Manufacturers criticise European Commission for maintaining low quotas and high tariffs on steel

Wed 8 Jun 2022
Posted by: William Barns-Graham
Trade News


Manufacturers have criticised the European Commission’s decision to raise the quota of steel imports eligible for tariff-free trade from 3% to just 4% of annual demand.

Once this quota has been reached, importers will have to pay 25% tariffs on steel from third-party countries including the US.

According to the FT, the so-called ‘safeguard tariffs’ were introduced in 2018 to avert a steel price hike after President Trump imposed duties of 25% on imports of the metal into the US.

No longer necessary

However, according to the ACEA, which represents carmakers in the EU, the EU’s policy of retaining tariffs, long after steel makers have returned to profitability, is not only a worrying one, but also unnecessary.

It argues the safeguards have contributed to high prices and product scarcity in the EU, while the ban on imports of Russian steel render them unnecessary.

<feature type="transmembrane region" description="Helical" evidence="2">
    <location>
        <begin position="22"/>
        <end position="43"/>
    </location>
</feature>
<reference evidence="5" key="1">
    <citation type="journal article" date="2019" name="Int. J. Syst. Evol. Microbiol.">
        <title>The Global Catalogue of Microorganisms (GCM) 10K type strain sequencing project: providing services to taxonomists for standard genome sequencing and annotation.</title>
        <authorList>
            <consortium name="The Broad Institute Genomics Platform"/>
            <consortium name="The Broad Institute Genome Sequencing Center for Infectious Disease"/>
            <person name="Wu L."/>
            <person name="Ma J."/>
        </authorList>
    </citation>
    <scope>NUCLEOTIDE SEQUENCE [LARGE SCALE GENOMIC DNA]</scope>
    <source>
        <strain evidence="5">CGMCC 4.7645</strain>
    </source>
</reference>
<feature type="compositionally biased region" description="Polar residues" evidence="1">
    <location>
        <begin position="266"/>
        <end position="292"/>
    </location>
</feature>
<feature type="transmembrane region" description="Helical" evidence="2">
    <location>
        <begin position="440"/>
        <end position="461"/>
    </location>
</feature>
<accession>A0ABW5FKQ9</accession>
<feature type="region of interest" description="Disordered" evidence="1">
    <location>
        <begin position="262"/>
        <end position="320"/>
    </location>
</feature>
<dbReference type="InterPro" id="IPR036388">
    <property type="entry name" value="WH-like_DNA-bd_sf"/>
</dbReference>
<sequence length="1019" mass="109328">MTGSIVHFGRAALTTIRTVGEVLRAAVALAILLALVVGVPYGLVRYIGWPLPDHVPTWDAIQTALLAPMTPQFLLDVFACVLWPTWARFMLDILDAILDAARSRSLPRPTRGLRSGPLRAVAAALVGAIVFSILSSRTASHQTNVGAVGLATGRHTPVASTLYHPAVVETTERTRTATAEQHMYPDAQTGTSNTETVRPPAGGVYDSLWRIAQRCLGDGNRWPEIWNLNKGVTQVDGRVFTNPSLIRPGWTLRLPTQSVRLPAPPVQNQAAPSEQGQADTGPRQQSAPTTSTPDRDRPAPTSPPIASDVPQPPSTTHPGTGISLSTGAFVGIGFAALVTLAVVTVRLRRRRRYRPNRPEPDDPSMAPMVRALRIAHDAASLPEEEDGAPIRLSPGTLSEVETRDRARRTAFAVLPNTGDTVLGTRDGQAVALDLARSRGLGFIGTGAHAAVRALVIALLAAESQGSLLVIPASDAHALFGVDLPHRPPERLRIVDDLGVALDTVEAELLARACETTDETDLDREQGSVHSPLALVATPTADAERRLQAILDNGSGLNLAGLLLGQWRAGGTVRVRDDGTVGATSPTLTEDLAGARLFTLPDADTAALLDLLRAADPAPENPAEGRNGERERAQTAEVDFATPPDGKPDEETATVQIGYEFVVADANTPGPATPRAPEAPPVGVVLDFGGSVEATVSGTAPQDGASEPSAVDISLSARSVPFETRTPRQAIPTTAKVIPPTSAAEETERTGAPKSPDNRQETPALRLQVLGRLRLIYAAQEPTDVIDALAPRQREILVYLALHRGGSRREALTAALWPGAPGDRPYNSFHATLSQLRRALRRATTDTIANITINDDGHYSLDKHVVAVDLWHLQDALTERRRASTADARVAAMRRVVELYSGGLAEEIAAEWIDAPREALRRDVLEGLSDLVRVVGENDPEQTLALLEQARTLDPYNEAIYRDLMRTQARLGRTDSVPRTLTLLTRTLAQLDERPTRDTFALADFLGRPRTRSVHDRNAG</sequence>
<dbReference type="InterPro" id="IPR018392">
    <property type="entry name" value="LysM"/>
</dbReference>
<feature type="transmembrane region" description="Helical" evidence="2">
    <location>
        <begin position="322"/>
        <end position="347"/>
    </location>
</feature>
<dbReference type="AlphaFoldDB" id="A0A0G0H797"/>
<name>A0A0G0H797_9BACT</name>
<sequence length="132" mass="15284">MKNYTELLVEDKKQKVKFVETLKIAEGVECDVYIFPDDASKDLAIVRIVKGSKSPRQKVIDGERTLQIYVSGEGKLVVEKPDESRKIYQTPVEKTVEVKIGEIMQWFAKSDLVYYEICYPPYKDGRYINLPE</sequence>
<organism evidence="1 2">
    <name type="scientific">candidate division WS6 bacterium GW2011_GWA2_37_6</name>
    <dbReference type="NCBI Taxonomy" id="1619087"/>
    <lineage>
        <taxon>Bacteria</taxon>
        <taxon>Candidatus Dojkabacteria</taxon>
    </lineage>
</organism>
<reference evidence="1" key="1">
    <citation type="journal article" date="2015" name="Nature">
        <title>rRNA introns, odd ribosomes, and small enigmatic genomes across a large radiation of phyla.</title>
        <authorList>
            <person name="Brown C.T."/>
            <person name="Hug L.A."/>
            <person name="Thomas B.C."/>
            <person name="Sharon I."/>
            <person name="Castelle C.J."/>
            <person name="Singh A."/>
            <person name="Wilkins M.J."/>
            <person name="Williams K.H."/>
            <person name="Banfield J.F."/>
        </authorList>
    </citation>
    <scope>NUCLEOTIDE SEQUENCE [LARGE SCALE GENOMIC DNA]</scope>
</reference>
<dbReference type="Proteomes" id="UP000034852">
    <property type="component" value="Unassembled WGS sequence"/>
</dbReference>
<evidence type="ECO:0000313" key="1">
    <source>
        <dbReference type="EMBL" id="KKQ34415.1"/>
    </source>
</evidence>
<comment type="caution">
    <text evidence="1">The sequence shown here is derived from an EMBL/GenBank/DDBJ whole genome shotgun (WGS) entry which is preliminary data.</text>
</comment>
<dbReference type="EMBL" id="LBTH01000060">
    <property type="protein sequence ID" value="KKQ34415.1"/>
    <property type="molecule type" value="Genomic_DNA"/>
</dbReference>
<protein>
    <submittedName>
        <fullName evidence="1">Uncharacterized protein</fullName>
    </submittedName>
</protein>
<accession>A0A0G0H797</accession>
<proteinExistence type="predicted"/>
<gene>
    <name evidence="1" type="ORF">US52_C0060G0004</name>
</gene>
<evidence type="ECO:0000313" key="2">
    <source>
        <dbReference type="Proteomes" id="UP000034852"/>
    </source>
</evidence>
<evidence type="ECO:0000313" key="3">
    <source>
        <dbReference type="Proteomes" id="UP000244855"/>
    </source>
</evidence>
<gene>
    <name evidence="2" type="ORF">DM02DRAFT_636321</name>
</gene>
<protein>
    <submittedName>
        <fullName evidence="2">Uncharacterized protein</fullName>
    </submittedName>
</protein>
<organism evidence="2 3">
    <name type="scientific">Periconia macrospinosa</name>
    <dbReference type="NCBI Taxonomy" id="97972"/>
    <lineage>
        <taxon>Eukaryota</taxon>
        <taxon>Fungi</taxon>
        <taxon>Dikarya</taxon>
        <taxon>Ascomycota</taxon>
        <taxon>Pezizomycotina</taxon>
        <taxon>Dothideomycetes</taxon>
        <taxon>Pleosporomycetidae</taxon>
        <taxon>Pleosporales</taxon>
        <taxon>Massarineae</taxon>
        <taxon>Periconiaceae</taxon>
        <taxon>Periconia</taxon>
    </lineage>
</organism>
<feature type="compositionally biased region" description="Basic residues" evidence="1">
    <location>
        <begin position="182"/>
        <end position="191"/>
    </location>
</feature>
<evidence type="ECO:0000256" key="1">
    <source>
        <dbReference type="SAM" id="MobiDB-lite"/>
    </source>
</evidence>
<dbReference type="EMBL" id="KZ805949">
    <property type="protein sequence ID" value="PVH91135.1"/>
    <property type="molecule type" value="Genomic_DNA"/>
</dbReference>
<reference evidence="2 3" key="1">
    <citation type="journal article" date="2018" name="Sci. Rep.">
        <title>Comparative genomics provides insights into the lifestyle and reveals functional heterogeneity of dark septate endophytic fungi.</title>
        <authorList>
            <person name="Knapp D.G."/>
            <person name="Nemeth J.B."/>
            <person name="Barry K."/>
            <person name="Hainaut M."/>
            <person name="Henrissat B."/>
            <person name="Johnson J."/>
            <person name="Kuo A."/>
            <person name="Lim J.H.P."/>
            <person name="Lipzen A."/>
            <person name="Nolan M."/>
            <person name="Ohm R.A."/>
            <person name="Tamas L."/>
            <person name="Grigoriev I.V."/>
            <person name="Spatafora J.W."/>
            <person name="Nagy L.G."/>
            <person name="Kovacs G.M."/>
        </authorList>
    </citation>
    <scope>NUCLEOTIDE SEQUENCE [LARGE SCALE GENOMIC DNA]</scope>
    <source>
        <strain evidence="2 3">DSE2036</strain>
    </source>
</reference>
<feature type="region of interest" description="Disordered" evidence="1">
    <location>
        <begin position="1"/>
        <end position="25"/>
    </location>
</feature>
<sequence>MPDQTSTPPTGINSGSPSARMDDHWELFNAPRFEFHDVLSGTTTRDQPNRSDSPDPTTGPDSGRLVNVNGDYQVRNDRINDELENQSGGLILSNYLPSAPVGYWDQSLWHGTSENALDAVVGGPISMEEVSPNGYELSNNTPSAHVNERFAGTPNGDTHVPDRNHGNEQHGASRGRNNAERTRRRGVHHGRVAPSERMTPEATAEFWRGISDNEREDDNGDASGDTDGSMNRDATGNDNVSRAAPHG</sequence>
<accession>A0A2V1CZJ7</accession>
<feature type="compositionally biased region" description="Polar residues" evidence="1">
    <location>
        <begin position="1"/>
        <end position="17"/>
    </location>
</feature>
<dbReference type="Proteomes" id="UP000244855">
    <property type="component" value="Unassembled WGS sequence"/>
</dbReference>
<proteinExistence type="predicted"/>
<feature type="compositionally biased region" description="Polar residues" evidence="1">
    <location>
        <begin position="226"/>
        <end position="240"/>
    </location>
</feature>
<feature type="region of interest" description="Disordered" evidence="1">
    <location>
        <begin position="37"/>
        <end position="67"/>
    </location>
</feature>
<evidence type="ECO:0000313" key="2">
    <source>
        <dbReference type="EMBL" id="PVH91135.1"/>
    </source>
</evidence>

Speaking to the FT, an ACEA spokesperson said: “Domestic steel producers are still incapable of satisfying the needs of EU automakers,” while the safeguards “artificially maintain record prices.”

Finished steel imports from Russia and Ukraine together totalled around 6m metric tonnes (mt) in 2021, around 20% of total EU imports and 4% of EU steel consumption of 150 million mt, according to European steel producers’ association Eurofer.

Prices falling

Eurofer support the Commission’s safeguards however, telling S&P Global that the small quotas continue "to avoid serious disruption from sudden import surges without micro-managing supply or prices”.

“Having peaked in March, European steel prices are now quickly and significantly decreasing (below US price level) as steel users are limiting orders speculating on further price decreases," it added.

UK steel

UK steel exporters are now able to send more to the US without having to pay tariffs, the government announced last week.

Since 1 June, exporters of steel have been able to export up to 500,000 metric tonnes per year duty-free, including that which is exported to the US via the EU.